Strong El Ninos usually mean less snow for Ohio

Posted at 11:00 PM, Dec 02, 2015
and last updated 2015-12-02 23:00:24-05

My social media pages are buzzing. Everyone wants to know: "Where's the snow!!!"

By now you are aware that the we experiencing the third strongest El Nino in at least the last 50 years. An El Nino is warmer water along the equator in the Tropical Pacific Ocean. This warmer water can shift and squeeze and bend surface weather patterns around the globe, especially in winter!

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Strong El Ninos usually mean warmer than normal temperatures for Northern Ohio at least for a good portion of winter and that translates to less snow for the region as well. I am expecting less snow than normal across Northern Ohio this winter. Here's part of the reason why.

Let's consider the last four strong El Nino winters and how much snow fell in Greater Cleveland.

1997-98 was the strongest El Nino since 1950. That season, we measured 33.7 inches of snow. That's less than half the normal 70 inches Cleveland sees in a typical winter season.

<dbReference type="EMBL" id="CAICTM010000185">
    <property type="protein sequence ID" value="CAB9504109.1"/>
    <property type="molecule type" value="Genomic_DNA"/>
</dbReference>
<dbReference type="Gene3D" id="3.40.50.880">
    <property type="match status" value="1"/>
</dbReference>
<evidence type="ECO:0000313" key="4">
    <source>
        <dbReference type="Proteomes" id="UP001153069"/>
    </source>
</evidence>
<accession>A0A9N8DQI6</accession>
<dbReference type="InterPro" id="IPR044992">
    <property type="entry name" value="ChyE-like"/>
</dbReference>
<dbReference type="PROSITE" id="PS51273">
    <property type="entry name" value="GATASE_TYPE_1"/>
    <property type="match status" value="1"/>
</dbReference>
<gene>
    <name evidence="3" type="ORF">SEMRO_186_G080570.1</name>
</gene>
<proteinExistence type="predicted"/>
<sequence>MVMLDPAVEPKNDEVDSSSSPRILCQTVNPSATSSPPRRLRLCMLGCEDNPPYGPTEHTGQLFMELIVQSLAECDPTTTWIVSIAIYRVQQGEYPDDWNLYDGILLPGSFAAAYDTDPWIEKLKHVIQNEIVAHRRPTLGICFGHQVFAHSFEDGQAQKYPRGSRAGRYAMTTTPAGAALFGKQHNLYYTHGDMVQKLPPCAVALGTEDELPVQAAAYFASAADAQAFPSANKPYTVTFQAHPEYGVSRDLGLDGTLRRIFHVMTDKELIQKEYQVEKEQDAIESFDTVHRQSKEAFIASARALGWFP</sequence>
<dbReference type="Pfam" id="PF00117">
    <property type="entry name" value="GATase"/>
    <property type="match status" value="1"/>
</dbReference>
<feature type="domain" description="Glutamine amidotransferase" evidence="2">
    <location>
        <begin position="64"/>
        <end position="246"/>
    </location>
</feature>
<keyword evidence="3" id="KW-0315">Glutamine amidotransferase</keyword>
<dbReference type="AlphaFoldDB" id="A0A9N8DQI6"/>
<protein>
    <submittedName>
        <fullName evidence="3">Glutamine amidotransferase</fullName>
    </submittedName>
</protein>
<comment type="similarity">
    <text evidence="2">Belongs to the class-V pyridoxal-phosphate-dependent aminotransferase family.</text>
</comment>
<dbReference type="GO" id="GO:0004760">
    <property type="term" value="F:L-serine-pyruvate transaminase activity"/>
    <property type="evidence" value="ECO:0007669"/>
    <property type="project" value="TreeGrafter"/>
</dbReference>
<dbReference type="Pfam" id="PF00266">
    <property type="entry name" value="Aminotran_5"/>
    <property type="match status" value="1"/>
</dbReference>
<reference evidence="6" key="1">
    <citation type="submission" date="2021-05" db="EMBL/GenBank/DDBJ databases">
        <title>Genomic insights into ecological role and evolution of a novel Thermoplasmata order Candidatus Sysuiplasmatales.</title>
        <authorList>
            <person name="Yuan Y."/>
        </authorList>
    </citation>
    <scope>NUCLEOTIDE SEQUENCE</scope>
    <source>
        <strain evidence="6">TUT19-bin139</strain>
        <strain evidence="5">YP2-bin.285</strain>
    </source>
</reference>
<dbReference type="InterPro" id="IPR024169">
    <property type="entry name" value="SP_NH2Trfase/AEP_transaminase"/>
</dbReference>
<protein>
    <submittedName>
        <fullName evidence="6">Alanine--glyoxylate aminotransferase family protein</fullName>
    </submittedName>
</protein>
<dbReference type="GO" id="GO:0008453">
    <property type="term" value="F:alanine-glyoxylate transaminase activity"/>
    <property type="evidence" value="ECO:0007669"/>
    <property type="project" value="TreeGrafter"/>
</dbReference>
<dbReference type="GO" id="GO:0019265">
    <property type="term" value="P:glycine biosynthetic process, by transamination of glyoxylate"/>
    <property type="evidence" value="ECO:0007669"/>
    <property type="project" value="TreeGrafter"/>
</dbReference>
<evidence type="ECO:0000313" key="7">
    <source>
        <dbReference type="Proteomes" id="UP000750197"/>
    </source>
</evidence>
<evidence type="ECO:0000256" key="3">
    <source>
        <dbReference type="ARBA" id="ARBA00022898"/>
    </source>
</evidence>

The second strongest El Nino occurred during the winter of 1982-83. That winter, we shoveled a meager 38 inches of snow at Hopkins Airport.

Another strong El Nino developed for Winter 1965-66. Snowfall totals that year? Only 37.3 inches.

During the Winter El Nino of 1957-58, we measured only 31.1 inches of snow!

Now, of course, El Ninos don't mean we won't see any cold and snow. Arctic intrusions just have a little trouble sticking and staying. But I still expect a random winter storm or three this winter! So, don't put away those shovels just yet.


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